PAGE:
The New York Public Library hosted a neat looking panel today.
Future Library: Socializing History with Maps, Hosted by The New York Public Library
- Matt Knutzen, Geospatial Librarian at the New York Public Library
- Alex Rainert, Head of Product at Foursquare
- Jesse Friedman, Product Marketing Manager at Google Maps and Earth
- Jack Eichenbaum, Queens Borough Historian[NYPL's event listing]
It’s a shame when you hear about something interesting, and it’s too late, and it’s in another country. Where are the teleporters, already? Science, I’m looking at you
Moving on, it’s exciting to imagine maps being used like wikis. It’s a field that has largely been dominated by businesses and advertising, but there is a lot of potential here for less commercial uses. OpenStreetMap is an open source project already doing this.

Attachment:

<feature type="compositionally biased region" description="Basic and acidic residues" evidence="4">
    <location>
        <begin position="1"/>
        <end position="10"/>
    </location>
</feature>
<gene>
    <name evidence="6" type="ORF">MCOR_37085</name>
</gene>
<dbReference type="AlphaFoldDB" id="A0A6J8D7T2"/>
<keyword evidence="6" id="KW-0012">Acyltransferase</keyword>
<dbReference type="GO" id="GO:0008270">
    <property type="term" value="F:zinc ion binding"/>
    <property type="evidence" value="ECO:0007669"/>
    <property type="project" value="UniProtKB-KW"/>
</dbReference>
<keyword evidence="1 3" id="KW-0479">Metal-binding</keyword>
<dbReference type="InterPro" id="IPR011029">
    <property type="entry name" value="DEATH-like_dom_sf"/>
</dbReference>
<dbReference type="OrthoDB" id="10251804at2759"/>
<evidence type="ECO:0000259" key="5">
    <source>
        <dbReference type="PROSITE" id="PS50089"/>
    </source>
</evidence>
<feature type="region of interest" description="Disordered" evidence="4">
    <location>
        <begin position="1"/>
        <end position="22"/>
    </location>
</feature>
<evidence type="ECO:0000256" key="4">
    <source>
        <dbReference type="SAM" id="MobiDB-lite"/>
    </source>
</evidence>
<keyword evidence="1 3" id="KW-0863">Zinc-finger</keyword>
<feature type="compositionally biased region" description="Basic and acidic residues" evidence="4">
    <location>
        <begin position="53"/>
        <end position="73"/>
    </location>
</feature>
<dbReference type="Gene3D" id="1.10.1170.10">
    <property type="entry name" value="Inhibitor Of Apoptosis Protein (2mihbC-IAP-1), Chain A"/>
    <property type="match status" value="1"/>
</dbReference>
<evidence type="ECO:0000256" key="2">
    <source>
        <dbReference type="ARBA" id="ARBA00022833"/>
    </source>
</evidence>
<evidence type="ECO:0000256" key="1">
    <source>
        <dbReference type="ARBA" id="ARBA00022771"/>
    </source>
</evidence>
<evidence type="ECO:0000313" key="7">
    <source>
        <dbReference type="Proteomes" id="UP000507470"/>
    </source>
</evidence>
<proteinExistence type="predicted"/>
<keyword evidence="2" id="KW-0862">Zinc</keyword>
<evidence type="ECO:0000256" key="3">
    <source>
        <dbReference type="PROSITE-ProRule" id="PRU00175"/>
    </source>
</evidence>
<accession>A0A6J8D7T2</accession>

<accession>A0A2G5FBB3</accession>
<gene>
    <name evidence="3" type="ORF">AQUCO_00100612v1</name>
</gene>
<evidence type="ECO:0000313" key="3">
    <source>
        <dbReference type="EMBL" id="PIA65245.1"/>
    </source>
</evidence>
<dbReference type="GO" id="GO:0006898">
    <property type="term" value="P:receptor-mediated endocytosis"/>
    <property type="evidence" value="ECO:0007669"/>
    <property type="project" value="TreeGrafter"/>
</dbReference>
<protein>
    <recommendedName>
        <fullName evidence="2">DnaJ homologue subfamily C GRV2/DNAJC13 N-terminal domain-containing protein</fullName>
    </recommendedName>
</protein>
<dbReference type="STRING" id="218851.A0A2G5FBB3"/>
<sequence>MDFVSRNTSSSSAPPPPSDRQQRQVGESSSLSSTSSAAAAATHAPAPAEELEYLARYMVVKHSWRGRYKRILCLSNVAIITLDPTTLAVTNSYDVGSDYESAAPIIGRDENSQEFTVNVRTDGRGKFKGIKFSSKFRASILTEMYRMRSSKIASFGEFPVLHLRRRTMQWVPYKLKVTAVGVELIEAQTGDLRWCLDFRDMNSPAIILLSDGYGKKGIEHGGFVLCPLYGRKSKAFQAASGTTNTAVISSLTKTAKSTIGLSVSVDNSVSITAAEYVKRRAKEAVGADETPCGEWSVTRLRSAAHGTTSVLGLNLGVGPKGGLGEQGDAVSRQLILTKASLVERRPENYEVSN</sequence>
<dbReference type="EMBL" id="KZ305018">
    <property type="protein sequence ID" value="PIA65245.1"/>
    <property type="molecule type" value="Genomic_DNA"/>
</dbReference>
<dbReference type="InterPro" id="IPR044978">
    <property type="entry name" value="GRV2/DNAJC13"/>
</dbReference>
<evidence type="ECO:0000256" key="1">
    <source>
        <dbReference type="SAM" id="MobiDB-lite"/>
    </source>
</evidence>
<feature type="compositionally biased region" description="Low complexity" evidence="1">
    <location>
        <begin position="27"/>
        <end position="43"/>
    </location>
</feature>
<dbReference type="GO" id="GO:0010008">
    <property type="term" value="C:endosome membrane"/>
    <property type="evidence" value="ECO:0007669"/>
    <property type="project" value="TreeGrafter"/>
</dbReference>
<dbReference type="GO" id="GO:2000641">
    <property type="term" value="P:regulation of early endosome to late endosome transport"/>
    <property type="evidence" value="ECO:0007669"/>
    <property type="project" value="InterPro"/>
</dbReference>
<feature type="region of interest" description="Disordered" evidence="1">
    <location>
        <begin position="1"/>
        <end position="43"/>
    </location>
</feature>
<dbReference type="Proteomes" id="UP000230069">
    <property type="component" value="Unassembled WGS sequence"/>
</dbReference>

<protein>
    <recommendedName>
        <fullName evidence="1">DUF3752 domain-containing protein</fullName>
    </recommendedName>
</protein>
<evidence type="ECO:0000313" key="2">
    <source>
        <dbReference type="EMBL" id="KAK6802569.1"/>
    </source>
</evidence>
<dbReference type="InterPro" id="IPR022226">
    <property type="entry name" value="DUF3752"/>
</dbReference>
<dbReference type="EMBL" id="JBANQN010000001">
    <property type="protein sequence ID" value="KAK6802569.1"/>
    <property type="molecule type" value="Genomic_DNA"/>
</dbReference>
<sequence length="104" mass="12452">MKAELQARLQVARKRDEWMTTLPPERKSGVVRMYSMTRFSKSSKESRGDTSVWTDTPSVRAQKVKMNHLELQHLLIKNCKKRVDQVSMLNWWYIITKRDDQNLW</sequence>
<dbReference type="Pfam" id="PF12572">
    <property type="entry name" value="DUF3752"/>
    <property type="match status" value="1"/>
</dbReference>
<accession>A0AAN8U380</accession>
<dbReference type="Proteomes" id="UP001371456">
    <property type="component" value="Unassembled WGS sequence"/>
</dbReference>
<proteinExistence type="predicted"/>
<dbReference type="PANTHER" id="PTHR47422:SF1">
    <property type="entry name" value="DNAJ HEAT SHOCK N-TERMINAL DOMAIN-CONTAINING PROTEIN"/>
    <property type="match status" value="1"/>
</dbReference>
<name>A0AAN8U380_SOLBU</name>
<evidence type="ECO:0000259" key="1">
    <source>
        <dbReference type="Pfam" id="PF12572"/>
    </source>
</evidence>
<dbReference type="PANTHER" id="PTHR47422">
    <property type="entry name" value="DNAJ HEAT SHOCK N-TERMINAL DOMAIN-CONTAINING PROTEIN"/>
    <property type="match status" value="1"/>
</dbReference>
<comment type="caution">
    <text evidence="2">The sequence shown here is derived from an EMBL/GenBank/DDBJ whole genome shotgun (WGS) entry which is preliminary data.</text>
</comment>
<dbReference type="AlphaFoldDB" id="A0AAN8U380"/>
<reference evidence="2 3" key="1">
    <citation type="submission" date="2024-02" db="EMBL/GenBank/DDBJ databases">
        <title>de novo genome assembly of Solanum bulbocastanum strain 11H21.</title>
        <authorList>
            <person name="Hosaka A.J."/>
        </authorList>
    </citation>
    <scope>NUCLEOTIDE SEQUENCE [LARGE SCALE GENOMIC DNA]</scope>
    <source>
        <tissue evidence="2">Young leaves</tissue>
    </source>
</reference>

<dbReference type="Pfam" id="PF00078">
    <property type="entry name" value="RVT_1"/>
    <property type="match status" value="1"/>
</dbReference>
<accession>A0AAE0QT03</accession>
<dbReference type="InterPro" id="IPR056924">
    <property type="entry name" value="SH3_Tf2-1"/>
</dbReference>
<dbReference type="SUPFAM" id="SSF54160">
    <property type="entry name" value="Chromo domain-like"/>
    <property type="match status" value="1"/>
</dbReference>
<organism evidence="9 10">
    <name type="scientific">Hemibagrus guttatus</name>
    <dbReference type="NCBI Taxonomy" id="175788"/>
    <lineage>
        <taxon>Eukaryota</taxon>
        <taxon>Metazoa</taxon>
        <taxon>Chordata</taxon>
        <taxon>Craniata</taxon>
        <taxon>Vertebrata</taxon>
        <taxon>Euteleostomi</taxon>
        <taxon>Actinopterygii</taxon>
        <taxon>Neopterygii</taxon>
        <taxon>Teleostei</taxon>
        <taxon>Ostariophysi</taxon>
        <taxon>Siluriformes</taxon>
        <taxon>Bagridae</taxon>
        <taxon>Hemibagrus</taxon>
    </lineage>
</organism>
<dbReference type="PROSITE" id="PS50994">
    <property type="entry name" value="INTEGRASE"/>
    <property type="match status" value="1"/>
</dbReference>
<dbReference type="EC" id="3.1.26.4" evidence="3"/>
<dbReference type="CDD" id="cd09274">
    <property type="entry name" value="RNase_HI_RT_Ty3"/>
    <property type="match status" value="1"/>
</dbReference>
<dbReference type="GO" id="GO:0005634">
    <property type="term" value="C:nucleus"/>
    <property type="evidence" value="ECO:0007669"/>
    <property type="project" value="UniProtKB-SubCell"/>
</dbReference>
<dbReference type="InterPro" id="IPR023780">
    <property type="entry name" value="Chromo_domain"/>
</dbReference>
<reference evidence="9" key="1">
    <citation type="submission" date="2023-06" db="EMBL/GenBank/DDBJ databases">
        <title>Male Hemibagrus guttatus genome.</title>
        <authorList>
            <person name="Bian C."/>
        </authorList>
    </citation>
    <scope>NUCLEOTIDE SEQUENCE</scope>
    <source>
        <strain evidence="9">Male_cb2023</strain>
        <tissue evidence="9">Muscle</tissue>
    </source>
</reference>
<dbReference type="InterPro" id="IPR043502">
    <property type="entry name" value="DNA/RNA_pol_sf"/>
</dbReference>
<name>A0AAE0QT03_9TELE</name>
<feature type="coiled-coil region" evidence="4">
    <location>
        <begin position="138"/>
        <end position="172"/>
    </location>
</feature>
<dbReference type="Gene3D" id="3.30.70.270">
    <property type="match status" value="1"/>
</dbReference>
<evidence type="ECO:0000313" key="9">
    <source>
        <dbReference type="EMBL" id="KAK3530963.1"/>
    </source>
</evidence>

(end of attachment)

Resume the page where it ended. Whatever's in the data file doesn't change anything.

Other popular free(but not commercial free) resources, like Google Maps or Bing’s equivalent, can be an underused tools for pushing community information out to library users and visitors.
Imagine walkable or bikeable tours you could follow via smart phone, with info links, archival photos galleries, recorded personal testimonials, and other information. Online maps can be turned passing on community knowledge that is often lost or fragmented by .
Or arts walks. Or even digitally augmented literary scavenger hunts combining geo-caching and book releases.
Like most web-based tools, I’m pretty sure the most en-genius ideas haven’t been thought of yet. The opportunity is there for any locally minded persons who want to plant a few flags in the digital world.
Also, how cool would it be to be a Geospatial Librarian. I want one of those business cards!
Stephen Welter’s portfolio site. Why not promote the analog approach?